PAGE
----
Mitsubishi’s small four-wheel-drive the iO, had a modicum of off-road ability, but poor sales meant it had to be expunged in favour of Outlander.
This new recreational all-wheel drive was more about the fashion-appeal of SUV’s as distinct from its predecessor’s talent for doing it in the dirt.
What you get
The ZE series Outlander was released here in February 2003 in two grades, the entry level LS and the well-equipped XLS. Standard creature comforts and safety gear, even on LS versions, was competitive and included air conditioning, dual airbags, remote central locking, cruise control and CD. ABS was an option, but came standard in XLS guise along with alloys, side airbags, power sunroof and other niceties.
From mid 2004 there was a new ZF series and it was more than just a mid-life tart up. There was a new, more powerful and fuel efficient engine, plus standard ABS and four-wheel discs across the range. And a VR-X model with sports enhancements including retuned suspension swelled the ranks.
How it drives
Relatively puny outputs (100kW/205Nm) from the 2.4-litre 4G63 engine in the ZE series and a porky kerb mass meant performance was languid. Later series cars with the new MIVEC 2.4-litre 4G69 engine, as used in Grandis, are a better choice offering class competitive performance and better fuel economy.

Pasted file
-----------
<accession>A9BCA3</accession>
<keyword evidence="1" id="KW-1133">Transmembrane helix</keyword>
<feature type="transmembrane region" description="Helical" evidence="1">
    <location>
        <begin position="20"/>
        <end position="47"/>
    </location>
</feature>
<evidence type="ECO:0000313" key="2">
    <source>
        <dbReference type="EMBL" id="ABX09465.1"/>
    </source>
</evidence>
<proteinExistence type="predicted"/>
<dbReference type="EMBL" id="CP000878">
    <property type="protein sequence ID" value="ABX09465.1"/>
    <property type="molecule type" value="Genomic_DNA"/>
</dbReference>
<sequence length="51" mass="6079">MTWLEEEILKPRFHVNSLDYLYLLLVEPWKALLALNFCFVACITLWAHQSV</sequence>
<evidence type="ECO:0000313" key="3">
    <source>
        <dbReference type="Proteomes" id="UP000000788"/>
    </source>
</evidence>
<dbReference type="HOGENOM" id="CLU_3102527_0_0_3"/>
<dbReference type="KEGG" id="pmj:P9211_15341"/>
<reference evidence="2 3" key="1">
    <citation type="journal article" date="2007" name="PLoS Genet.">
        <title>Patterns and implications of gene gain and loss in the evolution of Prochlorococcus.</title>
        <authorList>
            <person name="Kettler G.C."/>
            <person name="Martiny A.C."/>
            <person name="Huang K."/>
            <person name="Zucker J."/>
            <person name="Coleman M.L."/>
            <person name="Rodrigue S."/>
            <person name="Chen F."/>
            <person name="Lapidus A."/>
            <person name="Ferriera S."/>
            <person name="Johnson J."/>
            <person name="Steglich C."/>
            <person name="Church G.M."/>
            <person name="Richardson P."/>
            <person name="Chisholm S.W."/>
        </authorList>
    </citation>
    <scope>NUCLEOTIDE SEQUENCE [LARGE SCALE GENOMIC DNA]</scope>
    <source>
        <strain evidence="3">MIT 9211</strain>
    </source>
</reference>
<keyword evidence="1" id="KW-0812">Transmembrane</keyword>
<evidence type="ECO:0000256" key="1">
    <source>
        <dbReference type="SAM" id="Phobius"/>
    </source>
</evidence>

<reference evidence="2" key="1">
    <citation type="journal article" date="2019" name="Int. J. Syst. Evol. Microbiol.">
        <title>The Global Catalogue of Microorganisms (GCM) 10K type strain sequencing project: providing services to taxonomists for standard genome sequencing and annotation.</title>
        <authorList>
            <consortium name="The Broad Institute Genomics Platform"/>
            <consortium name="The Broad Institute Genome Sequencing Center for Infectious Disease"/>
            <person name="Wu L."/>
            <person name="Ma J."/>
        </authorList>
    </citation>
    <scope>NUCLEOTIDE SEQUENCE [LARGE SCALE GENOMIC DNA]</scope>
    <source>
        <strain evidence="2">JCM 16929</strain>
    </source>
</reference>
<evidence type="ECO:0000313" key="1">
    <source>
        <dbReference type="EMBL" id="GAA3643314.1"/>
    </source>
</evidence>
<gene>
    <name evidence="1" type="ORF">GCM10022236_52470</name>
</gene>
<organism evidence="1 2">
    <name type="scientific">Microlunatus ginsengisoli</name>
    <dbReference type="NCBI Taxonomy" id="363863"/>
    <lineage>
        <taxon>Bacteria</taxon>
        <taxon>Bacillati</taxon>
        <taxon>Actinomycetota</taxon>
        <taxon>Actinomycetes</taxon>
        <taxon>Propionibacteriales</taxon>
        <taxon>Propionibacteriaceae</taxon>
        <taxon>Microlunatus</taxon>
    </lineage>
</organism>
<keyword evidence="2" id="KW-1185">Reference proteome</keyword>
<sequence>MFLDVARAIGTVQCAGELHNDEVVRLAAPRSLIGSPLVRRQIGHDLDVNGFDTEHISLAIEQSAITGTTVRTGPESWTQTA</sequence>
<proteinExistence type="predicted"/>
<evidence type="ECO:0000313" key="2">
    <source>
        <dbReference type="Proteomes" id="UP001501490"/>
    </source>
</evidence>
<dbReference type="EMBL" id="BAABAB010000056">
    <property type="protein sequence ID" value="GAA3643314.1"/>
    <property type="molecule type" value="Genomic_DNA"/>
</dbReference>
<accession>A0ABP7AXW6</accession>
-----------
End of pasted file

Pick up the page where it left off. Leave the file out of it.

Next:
Power is fed via a smooth-working four-speed auto with sequential shift to the all-wheel-drive system. There’s no manual option.
Outlander’s looks tend to polarise opinions, but its car-like dynamics and good ride will muster wider support. By class standards the interior and load area is generous and layout functional. A foot operated park brake detracts.
This is a soft-roader, so don’t expect it to cope with anything too arduous off-road. With this in mind, check used vehicles for below-decks damage (body or mechanical) caused by over-adventurous owners.
Uneven front tyre wear can be an issue and running tyre pressures around 252kPa (36 psi) and performing a wheel alignment and tyre rotation at each scheduled service should minimise this.
Also check for general wear and tear.
Under the pump
The Outlander will use between 9.0 and 14.0 litres of fuel every 100km, depending on model and driving conditions.
What will it cost?
For an indication of what you would pay for this vehicle please go to CD's online car price guide or our Car review Advice Service on 07 3666 9148 or 623 456 outside the Brisbane area.
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